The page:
in the Matanuska-Susitna Borough
- Area Type
- Current Population
- Population Comment
- 2013 Department of Labor Estimate
- Pronunciation/Other Names
- formerly Sutton
- Census Designated Place (CDP)
- Borough/Census Area FIPS Code
- Place FIPS
Election, Recording, and Judicial Districts
- Senate District
- House District
- Judicial District
- Recording District
Facilities and Amenities
Geography and Climate
- Sutton-Alpine is between miles 52 and 72 of the Glenn Highway, 11 miles northeast of Palmer in the Mat-Su Borough. The area is accessed by Chickaloon Way and Jonesville Road.
- Community Map Available
- Sq Mi Land
- Sq Mi Water
- The temperatures in January range from -35 to 37 °F and in July from 45 to 85 °F. Annual precipitation averages 16.5 inches, with 50 inches of snowfall.
History and Culture
- Ahtna and Dena'ina Athabascan Indians have occupied this territory for centuries. During the Russian fur trading era, Ahtna transported pelts from the Dena'ina along the Matanuska River to Copper Fort in the east. Sutton was founded around 1918 as a station on the Matanuska branch of the Alaska Railroad for coal export purposes. The railroad went through Sutton to the Chickaloon Mine. The Sutton Coal Washery operated from 1920 to 1922. Sutton was the base camp for construction of the Glenn Highway from 1941 to 1945. The post office was established in 1948. Coal from the privately-owned Evan Jones, Jonesville, and Eska mines fueled the Sutton and Palmer economies until 1968, when the military bases in Anchorage converted their power systems to oil, and coal mining ceased. During the 1980s, several large tracts of land were subdivided, fueling growth.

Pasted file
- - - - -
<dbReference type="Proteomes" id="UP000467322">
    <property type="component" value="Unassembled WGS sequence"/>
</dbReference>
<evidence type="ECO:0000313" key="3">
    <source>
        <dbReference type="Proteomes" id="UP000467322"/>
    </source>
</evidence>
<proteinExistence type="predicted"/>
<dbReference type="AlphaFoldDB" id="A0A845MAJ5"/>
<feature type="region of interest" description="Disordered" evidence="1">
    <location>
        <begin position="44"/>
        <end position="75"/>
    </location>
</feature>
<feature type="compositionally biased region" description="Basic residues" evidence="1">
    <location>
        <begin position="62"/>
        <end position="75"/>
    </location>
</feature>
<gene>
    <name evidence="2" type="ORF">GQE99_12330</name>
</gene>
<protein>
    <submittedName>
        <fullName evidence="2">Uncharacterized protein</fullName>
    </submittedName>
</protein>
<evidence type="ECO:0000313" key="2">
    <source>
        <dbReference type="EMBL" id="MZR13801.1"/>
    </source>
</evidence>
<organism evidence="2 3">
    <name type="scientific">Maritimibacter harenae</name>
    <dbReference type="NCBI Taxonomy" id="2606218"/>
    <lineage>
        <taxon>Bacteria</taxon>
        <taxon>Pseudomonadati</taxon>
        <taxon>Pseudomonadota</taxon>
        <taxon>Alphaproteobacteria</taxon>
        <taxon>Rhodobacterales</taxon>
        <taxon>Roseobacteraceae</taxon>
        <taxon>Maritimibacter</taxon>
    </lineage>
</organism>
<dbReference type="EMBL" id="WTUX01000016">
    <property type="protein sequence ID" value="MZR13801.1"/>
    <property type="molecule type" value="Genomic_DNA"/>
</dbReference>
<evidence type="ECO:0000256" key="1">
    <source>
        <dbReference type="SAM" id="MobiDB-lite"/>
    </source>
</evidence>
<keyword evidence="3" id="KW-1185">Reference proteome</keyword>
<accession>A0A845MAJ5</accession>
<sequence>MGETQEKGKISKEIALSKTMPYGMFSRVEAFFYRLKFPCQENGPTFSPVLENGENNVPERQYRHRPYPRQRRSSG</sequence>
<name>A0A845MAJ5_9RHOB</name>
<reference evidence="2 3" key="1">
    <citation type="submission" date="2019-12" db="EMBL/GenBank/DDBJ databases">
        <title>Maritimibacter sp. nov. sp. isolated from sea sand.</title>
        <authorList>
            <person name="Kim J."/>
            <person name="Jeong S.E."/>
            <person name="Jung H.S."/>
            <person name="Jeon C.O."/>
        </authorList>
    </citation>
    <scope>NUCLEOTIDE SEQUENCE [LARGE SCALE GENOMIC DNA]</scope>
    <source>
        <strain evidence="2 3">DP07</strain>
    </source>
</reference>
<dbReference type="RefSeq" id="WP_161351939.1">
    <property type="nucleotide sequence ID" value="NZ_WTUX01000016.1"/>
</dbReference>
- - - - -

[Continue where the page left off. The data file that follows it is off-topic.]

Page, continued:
- Middle and high school students are bused to Palmer.
- Federally Recognized Tribe
- Sutton-Alpine is connected to the Glenn Highway. There is a public gravel airstrip at the Jonesville Mine, owned by the Canadian Mine & Smeltering Company. Additional public transportation facilities are available in nearby Palmer.
- State Ferry
- Cargo Barge
- Road Connection